Chemical Analysis

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  • Chemical Analysis
    • paper chromatography
      • mobile phase
        • where the molecules can move - always a liquid or gas
      • stationary phase
        • where the molecules cant move - solid or really thick liquid
      • an analytical method used to separate and identify the substances in a mixture
      • during the experiment the substances constantly move between the mobile and stationary phases - an equilibrium is formed between the phases
      • the mobile phase moves through the stationary phase and anything dissolved in the mobile phase moves with it
        • how quickly a chemical moves depends on how its distributed between the two phases
      • the chemicals that spend more time in the mobile phase than the stationary phase will move further through the stationary phase
      • the components in a mixture will normally separate through the stationary phase, so long as all the components spend different amounts of time in the mobile phase
      • the number of spots may change in different solvents as the distribution of the chemical will change depending on the solvent
      • a pure substance will only ever form one spot in any solvent as there is only one substance in the sample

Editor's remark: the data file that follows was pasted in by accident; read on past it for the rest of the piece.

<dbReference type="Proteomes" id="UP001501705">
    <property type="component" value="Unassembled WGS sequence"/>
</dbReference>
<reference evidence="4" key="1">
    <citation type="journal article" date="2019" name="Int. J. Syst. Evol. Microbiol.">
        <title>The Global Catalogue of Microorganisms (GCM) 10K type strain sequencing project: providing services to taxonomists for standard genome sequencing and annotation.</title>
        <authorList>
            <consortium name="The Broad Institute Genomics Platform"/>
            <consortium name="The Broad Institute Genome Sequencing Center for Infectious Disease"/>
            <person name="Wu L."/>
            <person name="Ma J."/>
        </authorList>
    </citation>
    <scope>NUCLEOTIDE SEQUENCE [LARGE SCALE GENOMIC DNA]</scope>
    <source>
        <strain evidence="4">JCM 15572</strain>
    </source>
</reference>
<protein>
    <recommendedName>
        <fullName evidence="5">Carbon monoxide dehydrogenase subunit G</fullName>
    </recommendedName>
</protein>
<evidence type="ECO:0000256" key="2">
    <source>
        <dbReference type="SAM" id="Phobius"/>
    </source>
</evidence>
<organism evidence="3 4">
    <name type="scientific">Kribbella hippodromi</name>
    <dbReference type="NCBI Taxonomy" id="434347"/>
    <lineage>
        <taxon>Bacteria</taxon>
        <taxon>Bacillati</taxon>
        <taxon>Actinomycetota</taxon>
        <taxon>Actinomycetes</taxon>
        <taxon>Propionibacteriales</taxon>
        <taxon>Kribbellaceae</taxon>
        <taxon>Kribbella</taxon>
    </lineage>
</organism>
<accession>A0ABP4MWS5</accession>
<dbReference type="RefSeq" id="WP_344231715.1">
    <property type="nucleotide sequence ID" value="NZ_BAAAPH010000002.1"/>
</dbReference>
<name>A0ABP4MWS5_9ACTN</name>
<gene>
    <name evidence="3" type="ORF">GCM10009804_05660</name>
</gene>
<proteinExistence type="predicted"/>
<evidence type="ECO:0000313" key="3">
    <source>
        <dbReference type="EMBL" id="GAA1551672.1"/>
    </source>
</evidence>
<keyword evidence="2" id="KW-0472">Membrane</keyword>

• in paper chromatography the stationary phase is the chromatography paper and the mobile phase is the solvent
      • molecules with a higher solubility in the solvent and that are less attracted to the paper will spend more time in the mobile phase - carried further up the paper
    • purity
      • a pure substance is something that only contains one compound or element throughout - not mixed with anything
      • a chemically pure substance will melt or boil at a specific temperature
      • you can tell the purity of a sample by measuring its melting or boiling point and comparing it with a pure substance
        • the closer your measured value is to the actual melting or boiling point, the purer your sample is
        • impurities in your sample will lower the melting point and increase the melting range of your substance
        • impurities will increase the boiling point and may result in your sample boiling at a range of temperatures
    • formulations
      • formulations are useful mixtures with a precise purpose that are made by following a formula
      • each component in a formulation is present in a measured quantity and contributes to the properties of the formula so that it meets its required function
      • really important in the pharmaceutical industry
      • can be found in cleaning products, fuels, cosmetics, fertilisers, metal alloys and food and drink
    • chromatography analysis
      • the result of chromatography analysis is called a chromatogram
      • an Rf value
        • Rf = distance travelled by substance(B) / distance travelled by solvent(A)
        • the further through the stationary phase a substance moves the larger the R value


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